The days of the Other are over in this age of excessive communication, information and consumption. What used to be the Other, be it as friend, as Eros or as hell, is now indistinguishable from the self in our narcissistic desire to assimilate everything and everyone until there are no boundaries left. The result is a 'terror of the Same', lives in which we no longer pursue knowledge, insight and experience but are instead reduced to the echo chambers and illusory encounters offered by social media. In extreme cases, this feeling of disorientation and senselessness is compensated through self-harm, or even harming others through acts of terrorism. Byung-Chul Han argues that our times are characterized not by external repression but by an internal depression, whereby the destructive pressure comes not from the Other but from the self. It is only by returning to a society of listeners and lovers, by acknowledging and desiring the Other, that we can seek to overcome the isolation and suffering caused by this crushing process of total assimilation.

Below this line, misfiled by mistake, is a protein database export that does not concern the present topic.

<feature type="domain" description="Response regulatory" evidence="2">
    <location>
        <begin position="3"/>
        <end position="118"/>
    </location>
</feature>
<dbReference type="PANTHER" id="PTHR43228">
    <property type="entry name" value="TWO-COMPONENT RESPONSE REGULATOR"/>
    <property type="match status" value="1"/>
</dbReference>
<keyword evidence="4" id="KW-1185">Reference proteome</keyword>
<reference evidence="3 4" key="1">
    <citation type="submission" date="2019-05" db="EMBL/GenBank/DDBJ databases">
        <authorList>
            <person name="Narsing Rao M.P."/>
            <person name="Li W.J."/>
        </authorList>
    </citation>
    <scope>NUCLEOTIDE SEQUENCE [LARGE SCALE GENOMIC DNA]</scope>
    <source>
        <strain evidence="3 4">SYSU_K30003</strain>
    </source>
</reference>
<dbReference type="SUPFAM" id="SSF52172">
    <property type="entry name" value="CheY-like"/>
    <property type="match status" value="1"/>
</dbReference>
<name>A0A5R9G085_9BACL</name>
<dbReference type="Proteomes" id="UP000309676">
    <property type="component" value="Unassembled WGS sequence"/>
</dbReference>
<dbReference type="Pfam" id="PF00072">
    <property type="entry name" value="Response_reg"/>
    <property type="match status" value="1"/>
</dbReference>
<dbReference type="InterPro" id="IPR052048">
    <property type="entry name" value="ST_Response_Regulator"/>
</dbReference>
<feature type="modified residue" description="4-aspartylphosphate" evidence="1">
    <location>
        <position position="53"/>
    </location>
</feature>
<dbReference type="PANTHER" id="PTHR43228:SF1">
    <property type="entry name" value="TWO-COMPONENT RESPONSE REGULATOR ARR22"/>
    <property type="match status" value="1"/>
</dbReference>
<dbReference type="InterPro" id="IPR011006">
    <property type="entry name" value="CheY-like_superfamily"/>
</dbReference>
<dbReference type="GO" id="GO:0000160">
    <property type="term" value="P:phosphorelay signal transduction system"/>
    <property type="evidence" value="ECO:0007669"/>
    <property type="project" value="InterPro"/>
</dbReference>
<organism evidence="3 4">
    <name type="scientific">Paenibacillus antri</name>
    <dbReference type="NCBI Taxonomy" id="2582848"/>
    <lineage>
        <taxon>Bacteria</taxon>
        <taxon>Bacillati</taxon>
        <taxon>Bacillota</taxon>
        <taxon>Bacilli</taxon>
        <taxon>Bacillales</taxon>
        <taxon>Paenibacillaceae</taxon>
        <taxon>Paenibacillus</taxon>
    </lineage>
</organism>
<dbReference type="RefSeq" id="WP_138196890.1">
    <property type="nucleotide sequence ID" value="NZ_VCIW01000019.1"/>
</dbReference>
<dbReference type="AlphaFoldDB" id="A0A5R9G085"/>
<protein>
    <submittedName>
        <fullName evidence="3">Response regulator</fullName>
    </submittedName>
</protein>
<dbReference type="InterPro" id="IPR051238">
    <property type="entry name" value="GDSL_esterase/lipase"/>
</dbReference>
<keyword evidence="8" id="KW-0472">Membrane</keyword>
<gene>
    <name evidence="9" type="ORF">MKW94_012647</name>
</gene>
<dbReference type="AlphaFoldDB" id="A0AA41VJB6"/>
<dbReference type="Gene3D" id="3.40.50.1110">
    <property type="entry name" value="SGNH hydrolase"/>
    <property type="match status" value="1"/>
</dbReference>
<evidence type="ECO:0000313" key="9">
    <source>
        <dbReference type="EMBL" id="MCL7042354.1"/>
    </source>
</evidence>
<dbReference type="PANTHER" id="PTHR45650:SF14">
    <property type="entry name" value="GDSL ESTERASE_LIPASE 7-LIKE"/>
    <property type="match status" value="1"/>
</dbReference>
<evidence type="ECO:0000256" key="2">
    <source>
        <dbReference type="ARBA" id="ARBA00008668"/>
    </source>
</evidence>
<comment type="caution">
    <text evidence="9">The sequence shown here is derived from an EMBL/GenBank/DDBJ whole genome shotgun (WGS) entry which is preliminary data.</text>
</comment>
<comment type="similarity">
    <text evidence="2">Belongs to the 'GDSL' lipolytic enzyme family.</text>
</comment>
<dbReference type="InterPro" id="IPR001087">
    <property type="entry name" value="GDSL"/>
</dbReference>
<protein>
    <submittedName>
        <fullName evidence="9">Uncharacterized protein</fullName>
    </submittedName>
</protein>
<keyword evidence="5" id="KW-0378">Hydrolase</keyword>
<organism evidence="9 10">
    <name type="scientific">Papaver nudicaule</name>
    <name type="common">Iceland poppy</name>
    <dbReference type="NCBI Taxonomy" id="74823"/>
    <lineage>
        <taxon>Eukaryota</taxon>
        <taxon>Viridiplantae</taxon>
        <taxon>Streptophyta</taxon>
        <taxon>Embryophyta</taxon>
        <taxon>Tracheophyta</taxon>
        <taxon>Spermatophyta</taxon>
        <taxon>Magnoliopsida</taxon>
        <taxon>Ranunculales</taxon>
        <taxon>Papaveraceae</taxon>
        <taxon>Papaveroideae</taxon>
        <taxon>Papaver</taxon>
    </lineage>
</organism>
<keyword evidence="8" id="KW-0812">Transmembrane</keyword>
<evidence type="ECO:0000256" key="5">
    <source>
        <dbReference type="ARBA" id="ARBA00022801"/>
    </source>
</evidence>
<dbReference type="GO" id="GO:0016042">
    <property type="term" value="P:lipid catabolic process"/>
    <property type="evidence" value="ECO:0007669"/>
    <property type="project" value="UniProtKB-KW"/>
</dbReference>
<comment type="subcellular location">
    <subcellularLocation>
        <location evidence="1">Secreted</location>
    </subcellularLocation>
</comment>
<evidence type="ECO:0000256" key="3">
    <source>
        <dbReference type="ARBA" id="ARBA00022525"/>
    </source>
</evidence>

by Byung-Chul Han
by Chris Donaghue, Ph.D.
by Lynne McDonald-Smith, Robert Young, Rachel Rodgers, Eric Bui, Misty K. Hook, David Anderegg, Prudence Gourguechon, Wind Goodfriend, Joshua Gowin, Stephanie N. Mullins-Sweatt, Melissa Burkley, Hans Steiner, Marisa Mauro, Sandra Yingling, Pamela Rutledge, Bernadette Schell, Robin S. Rosenberg, Mikhail Lyubansky, Elaine Shpungin
by Laura Doyle
by Jane Espenson
by Mark Twain
by Charles Dickens
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